Tropical storm Ernesto neared the Mexican port of Coatzacoalcos on Thursday, staying just out to sea as US forecasters warned of torrential rain.
At 1800 GMT, Ernesto was a mere 10km north of the city of some 200 000 people, packing winds of up to 95km per hour, the Miami-based US National Hurricane Centre said.
"Torrential rain and flooding (is) anticipated as Ernesto skirts the coast of Mexico near Coatzacoalcos," it added.
Laura Gurza, the head of Mexico's civil defense agency, appealed to residents in the affected areas to "be aware and respond to instructions from authorities".
Speaking to Milenio Television, she said officials were most concerned about swollen rivers and streams in the state of Veracruz, as well as mountainous areas that are prone to landslides.
The country's state-owned Pemex oil company meanwhile said safety measures had been reinforced at more than 200 offshore oil platforms in the Gulf of Mexico.
A tropical storm warning was in effect from the port of Veracruz to Chilitepec as forecasters said Ernesto was expected to move over southern Mexico later on Thursday and Friday and weaken within the next 48 hours.
Through Friday, Ernesto was expected to dump up to 25cm of rain on the Mexican states of Veracruz, Tabasco, Puebla and Oaxaca. Some parts of Veracruz could see as much as 38cm.
"These rains may produce life-threatening flash floods and mud slides over areas of higher terrain," the NHC said, adding that the surge will be accompanied by "large and dangerous" waves along the coast.
The storm, which initially came ashore on the Yucatan Peninsula Tuesday as a category one hurricane before being downgraded to a tropical storm, caused some damage to the airport of Chetumal, a city of 151 000.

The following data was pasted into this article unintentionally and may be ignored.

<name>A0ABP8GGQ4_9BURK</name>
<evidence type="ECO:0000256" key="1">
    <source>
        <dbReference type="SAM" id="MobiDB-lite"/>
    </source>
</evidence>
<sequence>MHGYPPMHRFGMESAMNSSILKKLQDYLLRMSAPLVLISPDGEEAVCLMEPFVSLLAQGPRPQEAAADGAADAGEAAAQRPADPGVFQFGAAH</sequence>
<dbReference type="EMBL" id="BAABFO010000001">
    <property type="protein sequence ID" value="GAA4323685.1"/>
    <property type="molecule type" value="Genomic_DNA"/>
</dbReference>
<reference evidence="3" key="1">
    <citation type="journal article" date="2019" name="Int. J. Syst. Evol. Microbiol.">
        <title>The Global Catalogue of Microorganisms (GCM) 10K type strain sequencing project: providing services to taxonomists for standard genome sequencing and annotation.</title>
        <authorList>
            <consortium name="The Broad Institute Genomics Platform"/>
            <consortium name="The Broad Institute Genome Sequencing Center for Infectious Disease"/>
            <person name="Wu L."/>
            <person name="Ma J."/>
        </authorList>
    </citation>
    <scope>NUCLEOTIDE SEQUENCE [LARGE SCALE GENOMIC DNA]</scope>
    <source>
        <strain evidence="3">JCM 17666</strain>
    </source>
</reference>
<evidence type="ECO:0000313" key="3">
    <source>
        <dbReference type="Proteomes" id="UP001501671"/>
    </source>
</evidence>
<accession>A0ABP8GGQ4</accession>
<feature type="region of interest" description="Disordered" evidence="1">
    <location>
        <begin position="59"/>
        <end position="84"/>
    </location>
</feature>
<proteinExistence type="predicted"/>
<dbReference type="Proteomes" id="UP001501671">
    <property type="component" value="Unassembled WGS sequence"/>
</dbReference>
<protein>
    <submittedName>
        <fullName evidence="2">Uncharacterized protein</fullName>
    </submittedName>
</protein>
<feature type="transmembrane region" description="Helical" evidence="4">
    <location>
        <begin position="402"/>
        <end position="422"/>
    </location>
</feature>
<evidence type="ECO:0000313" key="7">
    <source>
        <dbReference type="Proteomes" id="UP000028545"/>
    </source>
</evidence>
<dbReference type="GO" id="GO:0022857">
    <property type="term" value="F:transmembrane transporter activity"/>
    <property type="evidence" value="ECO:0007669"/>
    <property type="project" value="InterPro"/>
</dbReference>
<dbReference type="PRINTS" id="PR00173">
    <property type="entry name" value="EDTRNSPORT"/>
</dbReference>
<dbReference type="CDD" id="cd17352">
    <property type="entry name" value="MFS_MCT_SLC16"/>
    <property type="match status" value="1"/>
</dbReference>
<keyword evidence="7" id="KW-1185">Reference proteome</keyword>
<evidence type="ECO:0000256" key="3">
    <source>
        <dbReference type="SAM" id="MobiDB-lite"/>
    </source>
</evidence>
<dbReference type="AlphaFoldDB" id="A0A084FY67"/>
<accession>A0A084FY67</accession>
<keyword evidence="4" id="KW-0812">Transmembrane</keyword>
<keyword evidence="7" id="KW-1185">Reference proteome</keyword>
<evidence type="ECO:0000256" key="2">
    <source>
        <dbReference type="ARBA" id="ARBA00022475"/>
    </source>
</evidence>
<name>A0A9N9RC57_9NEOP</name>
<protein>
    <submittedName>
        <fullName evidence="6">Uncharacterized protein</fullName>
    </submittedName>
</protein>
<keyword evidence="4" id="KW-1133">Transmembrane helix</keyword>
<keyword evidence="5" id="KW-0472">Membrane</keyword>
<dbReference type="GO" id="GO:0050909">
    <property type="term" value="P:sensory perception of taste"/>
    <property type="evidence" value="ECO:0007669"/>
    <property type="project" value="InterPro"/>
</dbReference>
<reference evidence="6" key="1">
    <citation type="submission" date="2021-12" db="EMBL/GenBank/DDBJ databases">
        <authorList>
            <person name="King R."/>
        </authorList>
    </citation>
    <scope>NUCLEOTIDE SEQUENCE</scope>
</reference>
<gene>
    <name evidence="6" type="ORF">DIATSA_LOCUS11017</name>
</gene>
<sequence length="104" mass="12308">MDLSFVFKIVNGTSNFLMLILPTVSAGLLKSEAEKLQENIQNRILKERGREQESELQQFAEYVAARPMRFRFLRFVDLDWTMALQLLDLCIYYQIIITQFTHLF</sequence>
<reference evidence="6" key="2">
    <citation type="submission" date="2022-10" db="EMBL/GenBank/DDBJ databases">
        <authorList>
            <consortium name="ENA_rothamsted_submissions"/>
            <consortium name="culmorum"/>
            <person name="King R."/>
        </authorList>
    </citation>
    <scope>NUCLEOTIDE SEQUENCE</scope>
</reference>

In Majahual, a small town with a growing tourism industry in Mexico's Quintana Roo state, businesses suffered some damage.
Power outages were reported in the walled city of Campeche, a world heritage site on the west coast of the Yucatan Peninsula.
The storm — which was the second hurricane of the Atlantic season — began drenching Caribbean countries last week and also dumped heavy rains on areas of Belize, Guatemala and Honduras.
In the Pacific, Gilma strengthened into a hurricane late Wednesday — a category one storm on the five-point Saffir-Simpson wind speed scale.
At 0900 GMT Thursday, it was located about 1175km southwest of the southern tip of Baja California, and was not expected to pose a threat to land.
Also Thursday, the National Oceanic and Atmospheric Administration raised its prediction for the current hurricane season, which runs from 1 June to 30 November.
The latest outlook calls for 12 to 17 named storms, including five to eight hurricanes of which two to three could be major.
In May, it had forecast nine to 15 named storms, including four to eight hurricanes of which it said one to three could be major.
"We are increasing the likelihood of an above-normal season because storm-conducive wind patterns and warmer-than-normal sea surface temperatures" in the Atlantic, said Gerry Bell, lead seasonal hurricane forecaster.